Tuesday, August 16, 2011

Are You Creating Cut Through?

As I sort through the various ad industry tweets that pop up daily, I am stunned by two things consistently. One is the amount of creativity out there on a global scale, which is always pushing boundaries and always finding new ways to reach people in such unique and engaging forms (SEE Nike Ice Cream Truck Video above). The other thing I consistently see is the herd mentality towards one particular idea, concept or media. At the moment and within my world, it seems to be DOOH signage (digital out of home advertising) and a lot of companies have jumped on this one and are pushing hard towards setting up shop within this domain.

In as far as DOOH goes, I get it. If done right with good content and good locations it can be fantastic. However, those two variables concern me the most as they can often be out of one's control.  Without hitting those two points, the media itself can be lost in the noise of everything else. Your big ad spend in this area can quickly turn into a glorified television set which has simply been placed in an unusual location. 

Does a digital screen in a convenience store window really stop you? Or what about CM's in train stations? Do they ever force you to stop and react? For consumers, is this media new? Do they not watch TV at home and see commercials daily? Have you heard anyone recently talk about a CM and how great it was? In essence does this create pull and pure memorable engagement? 

My point is that we as advertisers, agencies and media firms need to be careful about rushing into things simply for the sake of being able to. Sure things sound fun and the technology could be amazing but ultimately what kind of pull does it create? How does it make things memorable for the intended target?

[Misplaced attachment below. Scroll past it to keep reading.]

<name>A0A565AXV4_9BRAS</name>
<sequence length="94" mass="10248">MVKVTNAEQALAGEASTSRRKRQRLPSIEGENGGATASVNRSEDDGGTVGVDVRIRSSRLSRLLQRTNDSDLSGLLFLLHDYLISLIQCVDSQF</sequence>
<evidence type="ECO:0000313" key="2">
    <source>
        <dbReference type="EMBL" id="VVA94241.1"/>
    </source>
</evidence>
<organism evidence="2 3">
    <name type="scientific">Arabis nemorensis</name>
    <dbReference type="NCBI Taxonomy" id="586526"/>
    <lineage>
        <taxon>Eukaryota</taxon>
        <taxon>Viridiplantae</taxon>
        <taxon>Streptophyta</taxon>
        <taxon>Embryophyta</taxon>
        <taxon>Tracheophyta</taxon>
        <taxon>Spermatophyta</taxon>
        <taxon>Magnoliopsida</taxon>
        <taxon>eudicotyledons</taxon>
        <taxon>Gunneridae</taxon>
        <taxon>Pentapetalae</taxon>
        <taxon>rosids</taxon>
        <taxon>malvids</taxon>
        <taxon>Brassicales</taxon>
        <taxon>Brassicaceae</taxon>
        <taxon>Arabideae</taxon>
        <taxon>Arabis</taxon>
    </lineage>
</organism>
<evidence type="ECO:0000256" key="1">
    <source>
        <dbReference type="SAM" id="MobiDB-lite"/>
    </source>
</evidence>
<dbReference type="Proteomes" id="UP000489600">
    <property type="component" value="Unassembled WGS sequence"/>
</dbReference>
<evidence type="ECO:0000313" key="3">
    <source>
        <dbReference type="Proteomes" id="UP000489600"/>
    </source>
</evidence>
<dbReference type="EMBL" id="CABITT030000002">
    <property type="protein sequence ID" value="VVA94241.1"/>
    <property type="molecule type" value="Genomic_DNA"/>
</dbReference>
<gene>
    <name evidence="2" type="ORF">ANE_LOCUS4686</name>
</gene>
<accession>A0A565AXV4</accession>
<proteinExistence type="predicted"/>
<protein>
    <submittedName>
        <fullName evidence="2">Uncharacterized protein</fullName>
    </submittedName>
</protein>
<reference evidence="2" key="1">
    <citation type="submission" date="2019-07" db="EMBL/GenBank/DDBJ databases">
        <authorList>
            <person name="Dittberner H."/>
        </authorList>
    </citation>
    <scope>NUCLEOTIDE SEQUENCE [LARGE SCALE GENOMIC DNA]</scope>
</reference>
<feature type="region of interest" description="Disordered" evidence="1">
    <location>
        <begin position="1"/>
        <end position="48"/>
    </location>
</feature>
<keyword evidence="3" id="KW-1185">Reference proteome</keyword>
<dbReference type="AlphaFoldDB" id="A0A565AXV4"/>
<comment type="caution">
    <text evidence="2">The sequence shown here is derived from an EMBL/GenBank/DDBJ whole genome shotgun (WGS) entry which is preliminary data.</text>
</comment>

As we all know within advertising, if we can create something pure and memorable which can 'physically' elicit a reaction such as a smile, a look of awe, a shriek of excitement or something of that nature the media/content worked. We need not worry about the rest such as the social media play because that will naturally follow if your original strategic play was good.  

In essence, my advice for those of us within advertising is to really re-consider the fundamentals of what the industry is built on, which of course is engagement and ultimately action. The tools to do this have certainly changed and that is what is difficult. However, we need to be wise in choosing the right mix to achieve our aims. 

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